Medial Branch Neurotomy: Your Experience

Medial Branch Neurotomy: Your Experience

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Medial Branch Neurotomy: Your Experience

The treatment is done in a hospital or surgery center. Your health care provider will ask you to fill out some forms, including a consent form. Your health care provider may also examine you. He or she may give you an IV (intravenous) line for fluids and medications.

Woman sitting in chair, reading.

Getting Ready for Your Treatment

  • Ask your doctor whether you should stop taking any medications before treatment.

  • Tell your doctor if you are pregnant or allergic to any medications.

  • Stop eating or drinking 8 hours before you check in for your treatment.

During the Procedure

To help you relax, your health care provider may give you medication through an IV (intravenous) line. You will lie on an exam table on your stomach, back, or side, depending on where the problem joint is.

  • Your health care provider will clean the skin over the treatment site and then numb it with medication.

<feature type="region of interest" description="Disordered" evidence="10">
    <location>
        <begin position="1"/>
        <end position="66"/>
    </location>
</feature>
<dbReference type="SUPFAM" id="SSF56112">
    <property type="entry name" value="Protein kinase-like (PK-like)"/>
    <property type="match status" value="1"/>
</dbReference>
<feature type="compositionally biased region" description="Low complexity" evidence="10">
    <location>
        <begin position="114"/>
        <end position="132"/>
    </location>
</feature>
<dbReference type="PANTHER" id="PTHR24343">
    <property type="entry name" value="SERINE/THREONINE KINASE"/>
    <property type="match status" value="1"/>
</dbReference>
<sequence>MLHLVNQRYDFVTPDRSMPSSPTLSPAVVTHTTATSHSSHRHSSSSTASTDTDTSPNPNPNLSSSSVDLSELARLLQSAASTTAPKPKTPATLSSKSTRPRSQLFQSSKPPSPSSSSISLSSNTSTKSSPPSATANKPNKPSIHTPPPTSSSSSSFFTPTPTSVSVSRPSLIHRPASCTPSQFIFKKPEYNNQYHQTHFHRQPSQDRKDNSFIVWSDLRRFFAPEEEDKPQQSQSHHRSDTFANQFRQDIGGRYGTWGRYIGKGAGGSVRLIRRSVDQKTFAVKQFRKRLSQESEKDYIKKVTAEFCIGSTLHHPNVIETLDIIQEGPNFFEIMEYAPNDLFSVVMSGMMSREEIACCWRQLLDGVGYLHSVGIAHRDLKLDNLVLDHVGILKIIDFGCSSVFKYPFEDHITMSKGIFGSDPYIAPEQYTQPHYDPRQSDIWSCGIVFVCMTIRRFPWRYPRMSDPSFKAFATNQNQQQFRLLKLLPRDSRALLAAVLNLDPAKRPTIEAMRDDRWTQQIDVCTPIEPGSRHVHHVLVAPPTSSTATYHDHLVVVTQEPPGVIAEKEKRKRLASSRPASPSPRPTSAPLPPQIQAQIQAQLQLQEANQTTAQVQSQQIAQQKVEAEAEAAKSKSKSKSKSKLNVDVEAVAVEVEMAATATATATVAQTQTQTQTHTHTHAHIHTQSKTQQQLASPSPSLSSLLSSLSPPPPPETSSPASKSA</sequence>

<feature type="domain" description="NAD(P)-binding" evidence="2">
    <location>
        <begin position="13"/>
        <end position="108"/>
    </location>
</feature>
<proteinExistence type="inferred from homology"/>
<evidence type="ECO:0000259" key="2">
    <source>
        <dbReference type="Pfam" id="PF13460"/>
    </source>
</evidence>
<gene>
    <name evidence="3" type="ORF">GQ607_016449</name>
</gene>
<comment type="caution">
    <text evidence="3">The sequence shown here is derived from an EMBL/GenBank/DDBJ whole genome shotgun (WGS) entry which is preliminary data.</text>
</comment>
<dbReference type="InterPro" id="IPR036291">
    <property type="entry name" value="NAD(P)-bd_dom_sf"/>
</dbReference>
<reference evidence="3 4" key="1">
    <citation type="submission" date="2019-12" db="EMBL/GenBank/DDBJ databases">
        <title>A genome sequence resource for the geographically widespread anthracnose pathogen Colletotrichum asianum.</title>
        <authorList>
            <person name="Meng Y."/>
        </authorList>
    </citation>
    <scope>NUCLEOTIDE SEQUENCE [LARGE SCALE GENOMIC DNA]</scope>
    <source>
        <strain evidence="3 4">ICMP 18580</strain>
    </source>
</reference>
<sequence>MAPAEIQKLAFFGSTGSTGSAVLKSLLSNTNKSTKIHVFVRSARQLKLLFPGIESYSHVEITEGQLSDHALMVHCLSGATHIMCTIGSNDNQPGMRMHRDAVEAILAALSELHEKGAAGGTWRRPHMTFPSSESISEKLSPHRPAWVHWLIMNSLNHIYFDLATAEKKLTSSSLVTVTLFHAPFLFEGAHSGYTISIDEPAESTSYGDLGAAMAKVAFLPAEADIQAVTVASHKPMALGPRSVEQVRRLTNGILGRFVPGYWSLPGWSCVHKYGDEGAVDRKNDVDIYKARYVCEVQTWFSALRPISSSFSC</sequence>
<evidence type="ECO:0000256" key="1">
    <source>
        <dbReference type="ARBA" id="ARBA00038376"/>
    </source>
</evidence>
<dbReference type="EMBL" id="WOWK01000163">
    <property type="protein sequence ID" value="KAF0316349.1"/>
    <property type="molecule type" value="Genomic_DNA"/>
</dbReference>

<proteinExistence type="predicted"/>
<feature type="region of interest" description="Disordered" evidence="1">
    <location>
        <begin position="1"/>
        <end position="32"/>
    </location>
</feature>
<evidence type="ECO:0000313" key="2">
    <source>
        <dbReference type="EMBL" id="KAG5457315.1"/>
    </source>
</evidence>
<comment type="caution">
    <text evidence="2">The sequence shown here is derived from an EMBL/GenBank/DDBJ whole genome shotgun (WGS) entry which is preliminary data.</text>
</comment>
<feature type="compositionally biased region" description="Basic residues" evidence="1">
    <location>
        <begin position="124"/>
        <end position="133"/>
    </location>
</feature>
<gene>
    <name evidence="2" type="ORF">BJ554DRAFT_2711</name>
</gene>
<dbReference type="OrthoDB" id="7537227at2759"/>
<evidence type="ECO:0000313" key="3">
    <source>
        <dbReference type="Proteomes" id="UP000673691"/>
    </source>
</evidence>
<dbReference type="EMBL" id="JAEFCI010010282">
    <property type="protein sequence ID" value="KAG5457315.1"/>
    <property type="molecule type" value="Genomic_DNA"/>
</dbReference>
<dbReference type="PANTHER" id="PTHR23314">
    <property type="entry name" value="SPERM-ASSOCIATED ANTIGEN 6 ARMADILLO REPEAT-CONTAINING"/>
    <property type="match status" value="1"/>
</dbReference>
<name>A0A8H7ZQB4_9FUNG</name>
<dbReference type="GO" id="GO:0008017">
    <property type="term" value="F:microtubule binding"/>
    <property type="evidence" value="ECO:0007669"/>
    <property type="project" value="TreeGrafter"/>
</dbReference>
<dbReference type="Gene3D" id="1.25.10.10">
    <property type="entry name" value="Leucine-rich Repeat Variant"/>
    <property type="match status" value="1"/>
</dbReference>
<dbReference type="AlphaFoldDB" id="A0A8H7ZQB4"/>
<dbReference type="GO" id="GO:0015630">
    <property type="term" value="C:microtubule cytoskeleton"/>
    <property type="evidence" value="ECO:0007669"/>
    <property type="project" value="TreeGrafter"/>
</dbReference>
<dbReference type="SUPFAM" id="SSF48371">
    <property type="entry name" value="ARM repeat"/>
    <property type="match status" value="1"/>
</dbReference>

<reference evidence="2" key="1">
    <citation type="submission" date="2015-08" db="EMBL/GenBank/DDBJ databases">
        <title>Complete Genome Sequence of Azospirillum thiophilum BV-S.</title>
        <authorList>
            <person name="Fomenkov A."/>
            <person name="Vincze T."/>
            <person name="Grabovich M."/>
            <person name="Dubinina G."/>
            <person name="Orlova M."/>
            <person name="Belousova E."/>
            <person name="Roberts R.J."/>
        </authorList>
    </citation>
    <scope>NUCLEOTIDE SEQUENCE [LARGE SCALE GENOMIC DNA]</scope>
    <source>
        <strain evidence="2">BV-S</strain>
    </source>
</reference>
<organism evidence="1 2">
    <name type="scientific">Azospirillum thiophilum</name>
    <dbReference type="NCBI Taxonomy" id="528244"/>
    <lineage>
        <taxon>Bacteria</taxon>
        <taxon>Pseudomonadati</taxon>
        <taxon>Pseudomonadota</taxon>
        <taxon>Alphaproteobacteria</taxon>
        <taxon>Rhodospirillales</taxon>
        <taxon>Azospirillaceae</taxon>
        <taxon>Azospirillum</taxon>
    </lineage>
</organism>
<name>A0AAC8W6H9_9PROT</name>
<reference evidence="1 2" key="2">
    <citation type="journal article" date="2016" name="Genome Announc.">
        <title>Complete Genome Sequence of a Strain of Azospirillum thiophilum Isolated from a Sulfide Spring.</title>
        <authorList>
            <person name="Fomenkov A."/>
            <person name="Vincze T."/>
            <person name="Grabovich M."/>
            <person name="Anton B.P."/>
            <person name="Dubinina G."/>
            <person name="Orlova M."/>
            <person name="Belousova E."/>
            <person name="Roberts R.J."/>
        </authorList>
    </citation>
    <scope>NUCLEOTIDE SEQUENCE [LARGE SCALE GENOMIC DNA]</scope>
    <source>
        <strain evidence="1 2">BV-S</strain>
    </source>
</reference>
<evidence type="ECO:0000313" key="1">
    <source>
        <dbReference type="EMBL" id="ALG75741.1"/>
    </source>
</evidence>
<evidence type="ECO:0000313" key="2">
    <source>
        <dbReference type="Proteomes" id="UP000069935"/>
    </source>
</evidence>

• Your doctor uses Fluoroscopy (X-ray imaging) to help see your spine and guide the treatment. Your doctor may inject a contrast dye into the affected region to help get a better image.

  • Your health care provider uses heat, cold, or chemicals to destroy part of the nerve near the inflamed facet joint. Nearby nerves may also be treated.

After the Procedure

Most often, you can go home in about an hour. Have an adult friend or relative drive you. The treated spot may be swollen and may feel more sore than usual. This is normal and may last for a day or so. It will be a few days before you feel relief from your symptoms. Your doctor may prescribe pain medications for you during that time. Ask him or her when it’s okay for you to go back to work.

Call your doctor if you have a fever over 101.0°F (38.3°C), chills, or redness or drainage at the treatment site.